State designates $1.5 million for new WMU Resiliency Center for Families and Children

Contact: Joel Krauss

KALAMAZOO, Mich.—Western Michigan University's College of Health and Human Services and the Unified Clinics will receive a state appropriation of $1.5 million for the development of a Resiliency Center for Families and Children to address the many needs of those experiencing trauma, toxic stress, chronic disability, neurodevelopmental disorders or substance use disorders. An additional $1.5 million has been appropriated but will need to be re-approved by the new legislature after this November's election.

"Resiliency is the ability to recover from traumatic events, adapt to change and recover following adversity," says Dr. Ron Cisler, dean of the College of Health and Human Services. "Research has shown that building resilience in families can ease intergenerational trauma, maximize the potential for recovery of individuals with addiction and generally improve function across the lifespan for children who experience trauma at an early age.

"This funding for the Resiliency Center will allow the Unified Clinics to increase the number of children and families receiving trauma assessments and treatment," he added.

The appropriation will also allow the clinics to add new services, like trauma assessments and treatment for parents and for those with substance use disorders, as well as resiliency-based interventions for families and sensory processing therapy for children.

Championed by expert WMU faculty who pioneered trauma services in the Children's Trauma Assessment Center of Southwest Michigan, the Resiliency Center will bring together multiple clinical services and act as a hub where children, adults and families can be referred to the resources they need to optimize their healing and recovery.

"Frequently, clients present with multiple concerns but only receive one discipline-specific assessment or treatment," says Dr. James Henry, director of the Children's Trauma Assessment Center. "The Resiliency Center will allow clients to access multiple clinical resources to potentially treat underlying issues due to trauma, toxic stress, anxiety, depression or a substance use."

This center will integrate the services of the Children's Trauma Assessment Center with services from other clinics such as behavioral health, speech-language pathology, audiology, vision, occupational and physical therapy. Additionally, clinical expertise from the college's other disciplines like public health, social work, holistic health and nursing will also be incorporated.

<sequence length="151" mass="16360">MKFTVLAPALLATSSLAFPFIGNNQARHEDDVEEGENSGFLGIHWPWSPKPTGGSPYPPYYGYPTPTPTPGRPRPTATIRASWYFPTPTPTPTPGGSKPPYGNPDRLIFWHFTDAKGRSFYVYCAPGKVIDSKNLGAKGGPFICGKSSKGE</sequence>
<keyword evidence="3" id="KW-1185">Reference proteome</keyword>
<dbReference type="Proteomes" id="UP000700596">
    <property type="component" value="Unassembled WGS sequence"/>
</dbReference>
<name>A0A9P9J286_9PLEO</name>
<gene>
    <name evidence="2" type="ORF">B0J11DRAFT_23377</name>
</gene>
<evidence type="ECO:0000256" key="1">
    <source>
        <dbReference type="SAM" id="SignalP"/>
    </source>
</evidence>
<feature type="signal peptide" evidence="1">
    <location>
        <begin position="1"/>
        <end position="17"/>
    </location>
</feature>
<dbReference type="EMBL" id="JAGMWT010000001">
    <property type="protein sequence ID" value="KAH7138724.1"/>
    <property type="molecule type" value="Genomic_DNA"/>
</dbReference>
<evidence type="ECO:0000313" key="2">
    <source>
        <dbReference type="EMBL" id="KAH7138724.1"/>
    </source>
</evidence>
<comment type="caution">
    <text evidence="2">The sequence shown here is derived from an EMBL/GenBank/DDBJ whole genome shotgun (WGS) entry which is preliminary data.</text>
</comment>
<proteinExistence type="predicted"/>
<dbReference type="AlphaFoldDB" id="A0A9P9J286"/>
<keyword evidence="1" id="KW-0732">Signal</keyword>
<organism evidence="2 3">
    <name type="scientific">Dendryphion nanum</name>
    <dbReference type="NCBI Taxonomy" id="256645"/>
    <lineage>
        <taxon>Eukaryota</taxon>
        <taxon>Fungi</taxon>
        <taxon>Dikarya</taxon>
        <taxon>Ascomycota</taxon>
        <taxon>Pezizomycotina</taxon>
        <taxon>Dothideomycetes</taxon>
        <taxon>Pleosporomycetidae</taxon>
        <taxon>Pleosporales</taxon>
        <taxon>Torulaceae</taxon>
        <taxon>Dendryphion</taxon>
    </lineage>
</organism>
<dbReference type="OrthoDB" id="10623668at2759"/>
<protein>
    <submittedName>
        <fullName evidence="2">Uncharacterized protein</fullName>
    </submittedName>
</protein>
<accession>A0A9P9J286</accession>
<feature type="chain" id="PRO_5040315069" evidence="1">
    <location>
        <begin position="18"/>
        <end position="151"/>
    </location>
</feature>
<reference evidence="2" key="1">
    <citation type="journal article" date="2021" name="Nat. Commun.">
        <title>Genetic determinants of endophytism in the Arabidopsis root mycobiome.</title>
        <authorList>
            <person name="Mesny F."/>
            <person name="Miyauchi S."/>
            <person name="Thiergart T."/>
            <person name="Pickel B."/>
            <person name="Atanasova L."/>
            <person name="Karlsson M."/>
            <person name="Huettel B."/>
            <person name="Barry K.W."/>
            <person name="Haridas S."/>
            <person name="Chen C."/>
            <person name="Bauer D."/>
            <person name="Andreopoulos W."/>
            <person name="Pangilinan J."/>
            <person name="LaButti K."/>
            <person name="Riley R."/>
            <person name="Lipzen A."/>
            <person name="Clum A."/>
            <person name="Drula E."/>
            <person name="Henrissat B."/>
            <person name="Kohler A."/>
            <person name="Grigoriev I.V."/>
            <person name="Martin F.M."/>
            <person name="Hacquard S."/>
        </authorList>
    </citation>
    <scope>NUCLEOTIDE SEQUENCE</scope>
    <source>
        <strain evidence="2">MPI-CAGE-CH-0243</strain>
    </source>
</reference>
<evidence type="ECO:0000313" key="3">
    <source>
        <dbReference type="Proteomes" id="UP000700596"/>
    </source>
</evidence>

The center will focus on resiliency by instating a uniform assessment and referral process across the clinics and continuing to support professional and educational collaboration where students and clinicians are allowed to learn from each other.

"College of Health and Human Services faculty who supervise at the Unified Clinics work hard to promote interprofessional learning activities," says Dr. Carol Sundberg, director of Unified Clinics. "The Resiliency Center is the professional extension of that educational mindset—illustrating that comprehensive health care solutions may be better found when looking through a multidisciplinary lens."

The center will hire a care manager to facilitate knowledge sharing and resource allocation while assessing patient needs to create personalized care plans across disciplines.

The college is assembling a steering committee made up of individuals from various disciplines housed in it. Among other things, the steering committee will formalize the mission, vision and objectives of the Resiliency Center. The committee will also identify "Center Cores" to guide interactions of faculty, researchers, staff, students and the community and help implement and sustain the work of the center.

"The state funding this effort is huge, and this center is going to be so important and impactful for our families and our community," says Cisler. "I have already spoken with Representative Mary Whiteford to thank her for sponsoring this initiative and introducing it to the state's budget."

Importantly, the appropriation received bipartisan support, which highlights the importance of resiliency services to our community, he adds.

Learn more about the Children's Trauma Assessment Center and the College of Health and Human Services.

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